Take Away the Government’s Checkbook

I run a successful manufacturing and export business. My success depends on our ability to accurately cost the materials and services we consume. If my estimates are wrong, I won’t stay in business very long.

Our government has no such apparent obligation. Our tax dollars are being wasted on projects that are so out of sync with accepted norms that one wonders who is involved in these decisions.

I think we have to look at President Obama’s advisers, who have almost no business acumen or hands-on business experience. If they did, would they approve the $648 million website for Obamacare when its original budget was $93 million?

The start-up costs for this website are greater than are the combined start-up costs for every major social media site, as well as sites like Amazon and eBay, which handle millions of transactions without crashing.

If I told my bank that I overspent my budget by $600 million, I would be out of business that very day. But if the government spends too much of our tax money, there are no repercussions.

Now the Obama team is going to bring in private sector IT specialists to see if the Obamacare site can be salvaged. I’m not a “techie,” but wouldn’t it have made sense to bring in these experts during the planning stages before the site was launched?

From all reports, the software code used in the Obamacare site is so archaic that nobody uses it anymore. Almost any college computer science major would have recognized that. And when they heard that the site was not going to be tested before going live, they would have rolled their eyes, picked up their Red Bull and fled.

I have built a few websites to support my business, but I had them built by experts, and I had people internally who guided me through the process. If I were presented with a bill for $648 million, I would boot these people out of my office so fast my shoeprint would be embedded in their posterior.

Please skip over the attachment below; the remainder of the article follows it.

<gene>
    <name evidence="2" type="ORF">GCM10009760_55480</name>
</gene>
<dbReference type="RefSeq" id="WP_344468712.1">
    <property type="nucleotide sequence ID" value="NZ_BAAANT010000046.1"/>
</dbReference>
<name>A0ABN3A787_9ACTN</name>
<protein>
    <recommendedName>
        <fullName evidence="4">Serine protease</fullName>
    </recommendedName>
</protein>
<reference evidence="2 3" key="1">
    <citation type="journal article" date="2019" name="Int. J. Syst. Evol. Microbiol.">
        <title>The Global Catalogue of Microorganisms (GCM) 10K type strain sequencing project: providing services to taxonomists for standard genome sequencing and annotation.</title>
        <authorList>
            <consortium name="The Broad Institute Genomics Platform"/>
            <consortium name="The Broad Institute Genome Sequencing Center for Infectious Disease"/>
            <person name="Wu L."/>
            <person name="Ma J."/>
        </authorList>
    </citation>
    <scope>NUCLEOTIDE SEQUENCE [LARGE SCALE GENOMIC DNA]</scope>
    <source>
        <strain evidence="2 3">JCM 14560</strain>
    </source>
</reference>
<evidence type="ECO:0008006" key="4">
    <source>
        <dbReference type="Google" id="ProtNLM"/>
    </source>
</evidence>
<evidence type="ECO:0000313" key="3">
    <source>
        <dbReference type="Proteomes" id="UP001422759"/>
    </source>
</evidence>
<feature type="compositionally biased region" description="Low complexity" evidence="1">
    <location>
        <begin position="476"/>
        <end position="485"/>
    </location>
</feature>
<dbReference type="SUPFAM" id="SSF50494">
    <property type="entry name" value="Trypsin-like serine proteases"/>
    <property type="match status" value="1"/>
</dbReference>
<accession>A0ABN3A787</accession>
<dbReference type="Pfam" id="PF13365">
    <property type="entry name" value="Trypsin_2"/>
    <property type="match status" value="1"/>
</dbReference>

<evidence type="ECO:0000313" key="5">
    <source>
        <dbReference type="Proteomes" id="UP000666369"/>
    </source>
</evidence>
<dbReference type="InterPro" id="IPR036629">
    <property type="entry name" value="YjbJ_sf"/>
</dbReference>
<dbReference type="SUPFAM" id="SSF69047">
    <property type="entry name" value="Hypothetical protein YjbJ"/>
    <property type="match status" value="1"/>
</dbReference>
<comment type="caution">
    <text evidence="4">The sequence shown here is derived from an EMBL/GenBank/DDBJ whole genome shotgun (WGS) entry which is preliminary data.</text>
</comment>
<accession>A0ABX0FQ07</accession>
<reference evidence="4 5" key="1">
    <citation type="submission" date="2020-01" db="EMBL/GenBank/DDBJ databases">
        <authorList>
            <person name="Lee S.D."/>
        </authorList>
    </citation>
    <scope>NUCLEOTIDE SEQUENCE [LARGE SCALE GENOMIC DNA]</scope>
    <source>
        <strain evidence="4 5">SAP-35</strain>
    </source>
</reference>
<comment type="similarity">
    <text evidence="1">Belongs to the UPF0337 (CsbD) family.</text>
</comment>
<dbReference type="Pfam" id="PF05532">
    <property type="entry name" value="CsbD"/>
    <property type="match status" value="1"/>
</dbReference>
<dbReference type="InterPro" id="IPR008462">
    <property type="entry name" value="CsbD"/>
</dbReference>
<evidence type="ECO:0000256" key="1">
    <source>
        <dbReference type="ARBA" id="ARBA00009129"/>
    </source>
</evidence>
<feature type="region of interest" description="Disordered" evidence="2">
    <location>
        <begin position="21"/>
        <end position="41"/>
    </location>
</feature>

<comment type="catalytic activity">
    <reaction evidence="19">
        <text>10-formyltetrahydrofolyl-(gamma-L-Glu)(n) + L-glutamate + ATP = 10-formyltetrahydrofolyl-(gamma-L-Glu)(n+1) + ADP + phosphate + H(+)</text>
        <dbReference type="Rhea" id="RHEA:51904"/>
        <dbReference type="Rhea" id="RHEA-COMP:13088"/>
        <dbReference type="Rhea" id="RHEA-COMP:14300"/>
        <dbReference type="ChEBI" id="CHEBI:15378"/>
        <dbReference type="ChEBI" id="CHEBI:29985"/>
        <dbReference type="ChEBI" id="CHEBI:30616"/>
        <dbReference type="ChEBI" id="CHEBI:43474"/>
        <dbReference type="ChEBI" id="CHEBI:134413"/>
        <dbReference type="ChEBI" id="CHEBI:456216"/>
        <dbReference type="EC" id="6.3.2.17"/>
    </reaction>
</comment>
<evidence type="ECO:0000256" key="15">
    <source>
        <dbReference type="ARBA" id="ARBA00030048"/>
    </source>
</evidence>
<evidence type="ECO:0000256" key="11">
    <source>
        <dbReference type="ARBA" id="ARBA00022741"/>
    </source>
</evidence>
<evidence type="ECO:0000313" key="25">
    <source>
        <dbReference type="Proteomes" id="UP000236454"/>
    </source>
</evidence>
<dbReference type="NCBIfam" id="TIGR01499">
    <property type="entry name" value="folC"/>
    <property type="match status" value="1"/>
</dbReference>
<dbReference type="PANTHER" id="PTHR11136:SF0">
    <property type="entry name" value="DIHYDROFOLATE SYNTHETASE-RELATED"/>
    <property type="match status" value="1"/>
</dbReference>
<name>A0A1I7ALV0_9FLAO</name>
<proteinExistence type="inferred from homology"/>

Lest you think that this administration is overwhelmed by new technology, we have learned that it’s also overwhelmed by old technology.

A Los Angeles Times story related the fact that the Pentagon spent $297 million to develop a blimp. That’s right, a seven-story, blimp-like aircraft as long as a football field, which fell behind schedule and became 12,000 pounds overweight. The project was ultimately canceled after just one test flight. The Pentagon reportedly quietly sold the blimp back to its manufacturer for $301,000.

At least they tested this disaster, unlike the Obamacare website.

And no discussion about wasted taxpayer money is complete without revisiting the Solyndra debacle.

Once again, we find an administration over its head. The warning signs were there that solar panels were a bust, but it did not prevent the Department of Energy from bestowing Solyndra with a $535 million taxpayer loan.

Perhaps if someone on the Obama staff had any private sector experience in solar panel manufacturing, they might have recognized a red flag.

The system has broken down, and the average American is taking notice. A 2010 Gallup Poll found that most Americans think the federal government wastes more than half of the tax dollars it collects — the highest level going back at least the 32 years that Gallup has been asking the question.

The solution has been proposed for years. Cut our taxes so that the government has fewer dollars to waste. And then hold them accountable for the money they spend.

There is a pattern here of excessive spending with no oversight. But a quick perusal of U.S. Constitution, Article I, Section 9, Clause 7, one would find the following:

“No Money shall be drawn from the Treasury, but in Consequence of Appropriations made by Law; and a regular Statement and Account of the Receipts and Expenditures of all public Money shall be published from time to time.”

Perhaps it is time for us to take away the government’s checkbook until they conduct the due diligence required of any organization before spending trillions of dollars without any promise of a return on our nation’s taxpayers’ investment.

As the great American humorist Will Rodgers once said: “The budget is like a mythical bean bag. Congress votes mythical beans into it, then reaches in and tries to pull real ones out.”

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